Silas Siakor and community mapping

October 13, 2014

Silas Siakor, environmental activist and Goldman Prize Winner, and the Sustainable Development Institute (SDI) have been working on community mapping throughout Liberia for many years. Their work is helping transform natural resource management so that the benefits are shared equally and also helping empower communities to contribute towards decision making and management of these resources. This is their journey.

Community Land Documentation: A Condition for Peace and Development in Liberia

Ali D. Kaba and Chelsea Keyser

The Government of Liberia has a long history of granting large tracks of land to foreign investors at the expense of the livelihoods of rural populations. As early as 1926, when other Sub-Sahara Africa countries were agitating for political freedom, the Liberian government signed a concession agreement with Firestone, an American owned rubber company, that transferred 1 million acres of the country’s land.This concession agreement left the customary owners of the land “squatters” or landless, and set a precedent for exploitative concession agreements in the years to come.

Fueled on the neo-liberal ideology for economic growth through private investment, a series of land based concessions for mining, forestry, and agricultural plantation were issued. By the late 1950s, as much as 15% of the country’s land had been placed under some form of contract agreement with foreign investors. And by 2010s, in a rush to “develop the country’s post-war infrastructure and institutions”, over half of the country’s land had been promised to or contracted to investors, leaving many rural Liberians landless and livelihood insecure. Although Liberia is rich in natural resources, the profits derived from the concession have not translated into equitable development for average Liberians. Liberia ranks 175 out of 187 on the Human Development Index, 2/3 of the population lives on under $1.25 per day,, 60% of all food is imported, and the country suffers from an unemployment rate of 85%.

However, over the past 8 years the Sustainable Development Institute (SDI) and other Liberian civil society organizations have advocated for the strengthening of community’s rights over land and natural resources and a more transparent inclusive land allocation process. Their calls for reform have not gone unheard. The 2006 National Forest Reform Law, the 2009Community Rights Law, and the 2013 Land Rights Policy recognized for the first time in the country’s history, community’s rights over forest resources and customary land.. While these reform as written indicate a radical departure from the past, the journey from policy to practice has been slow and fraught with challenges from lack of political will to insufficient capacity to implement the law.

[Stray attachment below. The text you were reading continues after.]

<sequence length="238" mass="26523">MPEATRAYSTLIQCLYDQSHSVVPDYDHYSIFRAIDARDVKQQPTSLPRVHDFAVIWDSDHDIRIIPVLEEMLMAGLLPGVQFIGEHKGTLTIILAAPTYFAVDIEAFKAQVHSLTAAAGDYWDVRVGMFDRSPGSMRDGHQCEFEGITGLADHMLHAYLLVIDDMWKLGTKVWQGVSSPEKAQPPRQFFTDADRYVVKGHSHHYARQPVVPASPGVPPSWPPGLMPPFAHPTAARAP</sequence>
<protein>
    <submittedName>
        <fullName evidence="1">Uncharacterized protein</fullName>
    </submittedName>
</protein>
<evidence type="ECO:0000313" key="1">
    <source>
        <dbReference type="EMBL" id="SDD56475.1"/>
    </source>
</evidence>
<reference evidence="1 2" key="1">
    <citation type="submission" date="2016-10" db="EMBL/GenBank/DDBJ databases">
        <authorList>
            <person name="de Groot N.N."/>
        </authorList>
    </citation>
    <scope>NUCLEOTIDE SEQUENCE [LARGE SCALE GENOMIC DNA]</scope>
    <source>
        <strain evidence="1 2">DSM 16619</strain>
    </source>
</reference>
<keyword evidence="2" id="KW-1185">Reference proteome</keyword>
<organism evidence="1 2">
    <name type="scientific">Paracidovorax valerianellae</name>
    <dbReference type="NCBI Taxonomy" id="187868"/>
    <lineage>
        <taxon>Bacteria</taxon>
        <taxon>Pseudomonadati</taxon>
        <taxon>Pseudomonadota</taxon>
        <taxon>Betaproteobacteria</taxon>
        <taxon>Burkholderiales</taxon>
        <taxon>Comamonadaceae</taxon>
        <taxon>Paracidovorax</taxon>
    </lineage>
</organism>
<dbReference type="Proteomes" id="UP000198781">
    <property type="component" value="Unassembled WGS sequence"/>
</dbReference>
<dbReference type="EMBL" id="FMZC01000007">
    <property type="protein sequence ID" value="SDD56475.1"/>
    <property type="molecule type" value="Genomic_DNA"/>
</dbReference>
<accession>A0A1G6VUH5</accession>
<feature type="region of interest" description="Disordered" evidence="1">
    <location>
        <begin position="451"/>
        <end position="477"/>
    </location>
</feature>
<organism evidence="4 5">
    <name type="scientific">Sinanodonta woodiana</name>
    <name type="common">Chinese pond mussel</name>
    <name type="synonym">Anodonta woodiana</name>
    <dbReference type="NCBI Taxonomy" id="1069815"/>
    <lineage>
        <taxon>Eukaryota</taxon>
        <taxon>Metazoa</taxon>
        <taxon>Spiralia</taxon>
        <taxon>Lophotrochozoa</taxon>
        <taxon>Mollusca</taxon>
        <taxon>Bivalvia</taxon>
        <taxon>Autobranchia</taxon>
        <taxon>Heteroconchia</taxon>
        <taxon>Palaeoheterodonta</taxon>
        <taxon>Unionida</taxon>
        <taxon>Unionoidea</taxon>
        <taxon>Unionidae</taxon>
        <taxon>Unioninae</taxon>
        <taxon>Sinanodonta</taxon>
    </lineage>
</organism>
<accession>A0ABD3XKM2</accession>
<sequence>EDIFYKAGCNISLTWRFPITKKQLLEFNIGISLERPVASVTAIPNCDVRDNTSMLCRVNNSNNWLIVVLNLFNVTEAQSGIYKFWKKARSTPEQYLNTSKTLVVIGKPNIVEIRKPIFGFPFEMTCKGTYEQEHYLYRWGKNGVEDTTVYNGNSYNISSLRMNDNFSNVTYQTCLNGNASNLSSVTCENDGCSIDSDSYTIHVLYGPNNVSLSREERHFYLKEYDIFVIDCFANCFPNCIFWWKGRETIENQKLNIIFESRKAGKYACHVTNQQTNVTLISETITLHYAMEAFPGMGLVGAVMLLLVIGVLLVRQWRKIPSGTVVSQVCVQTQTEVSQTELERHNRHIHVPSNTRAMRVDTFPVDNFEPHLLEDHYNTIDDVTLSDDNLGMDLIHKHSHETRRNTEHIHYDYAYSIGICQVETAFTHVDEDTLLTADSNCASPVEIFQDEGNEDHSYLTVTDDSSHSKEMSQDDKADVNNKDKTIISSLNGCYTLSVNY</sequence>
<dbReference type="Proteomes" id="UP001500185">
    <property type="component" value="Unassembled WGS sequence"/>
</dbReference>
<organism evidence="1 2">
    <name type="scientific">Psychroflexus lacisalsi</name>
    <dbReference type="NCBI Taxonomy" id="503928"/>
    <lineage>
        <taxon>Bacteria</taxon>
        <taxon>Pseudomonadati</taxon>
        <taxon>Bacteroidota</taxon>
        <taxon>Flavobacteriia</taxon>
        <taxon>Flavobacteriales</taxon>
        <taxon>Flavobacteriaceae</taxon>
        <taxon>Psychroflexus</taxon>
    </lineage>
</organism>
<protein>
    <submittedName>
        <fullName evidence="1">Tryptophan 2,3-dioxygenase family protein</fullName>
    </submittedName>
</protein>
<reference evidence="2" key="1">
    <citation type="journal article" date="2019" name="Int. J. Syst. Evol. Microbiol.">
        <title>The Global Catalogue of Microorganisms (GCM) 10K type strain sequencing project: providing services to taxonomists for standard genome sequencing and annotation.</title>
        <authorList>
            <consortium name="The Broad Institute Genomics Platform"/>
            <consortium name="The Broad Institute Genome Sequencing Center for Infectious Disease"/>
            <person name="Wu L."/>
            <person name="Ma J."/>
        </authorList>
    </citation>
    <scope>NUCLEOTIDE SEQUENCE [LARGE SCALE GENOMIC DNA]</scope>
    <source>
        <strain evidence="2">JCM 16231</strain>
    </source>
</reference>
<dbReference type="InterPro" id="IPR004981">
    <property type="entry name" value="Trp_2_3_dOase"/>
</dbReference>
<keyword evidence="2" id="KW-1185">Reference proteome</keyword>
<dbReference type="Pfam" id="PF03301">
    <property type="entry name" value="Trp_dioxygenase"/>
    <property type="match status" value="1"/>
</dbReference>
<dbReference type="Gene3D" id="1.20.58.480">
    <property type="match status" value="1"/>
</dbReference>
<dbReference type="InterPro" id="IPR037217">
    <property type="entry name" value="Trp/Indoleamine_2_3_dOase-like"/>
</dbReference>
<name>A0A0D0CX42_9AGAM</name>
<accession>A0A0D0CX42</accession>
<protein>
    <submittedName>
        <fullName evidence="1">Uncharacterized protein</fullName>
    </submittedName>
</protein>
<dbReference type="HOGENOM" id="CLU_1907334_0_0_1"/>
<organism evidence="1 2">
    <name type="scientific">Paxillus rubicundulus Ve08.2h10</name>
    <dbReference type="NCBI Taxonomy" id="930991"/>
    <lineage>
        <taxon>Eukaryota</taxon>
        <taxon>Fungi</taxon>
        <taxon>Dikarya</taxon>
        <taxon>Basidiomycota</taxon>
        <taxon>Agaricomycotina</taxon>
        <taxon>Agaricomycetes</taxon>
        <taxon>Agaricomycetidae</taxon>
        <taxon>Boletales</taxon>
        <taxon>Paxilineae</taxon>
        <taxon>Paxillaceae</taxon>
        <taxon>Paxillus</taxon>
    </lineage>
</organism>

In this context, strong and expedient implementation of the legal framework that safeguards community’s rights to lands and natural resources is urgently necessary. SDI’s Community Land Protection Program (CLPP) and its partner, NAMATI, have been working with communities in Rivercess County since 2009 to test an efficient framework for community land tilting.

SDI and NAMATI’s approach relies on working with local structure, building on local knowledge and encouraging collective community participation to provide a mutually beneficial community land documentation process. The simple, low cost approach requires intensive field work to help communities establish local governance structure, draft community rules, agree on common boundaries with neighbors, and build their capacity to sustainably and equitably manage their land and resources. SDI is currently working with 65 communities in Liberia to realize their rights and protect their customary land and natural resources.

Supporting rural communities in Liberiato leverage these national laws to document their lands and protect their land and natural resources, also has the potential to foster remarkable changes: communities wrote down their customary rules for the first time in living memory, and then revised them to protect women’s rights, hold local leaders accountable, and align community norms and practices with national law. Moreover, the process led communities to resolve long-standing boundary disputes that had fueled local conflict for decades. Such outcomes are particularly critical in post-conflict regions riddled by years of violence, strife and corruption.

This is the direction that Liberia must continue to take to redefine its future. Liberia, Africa oldest republic, can become the model for developing innovative tools, approaches and practices to recognize and protect the land rights of its citizens, especially those in the rural areas. But, realizing the land rights of rural Liberians will require the continued support and investment of all stakeholders, the Liberian government, civil society, rural communities, private investors and the international community.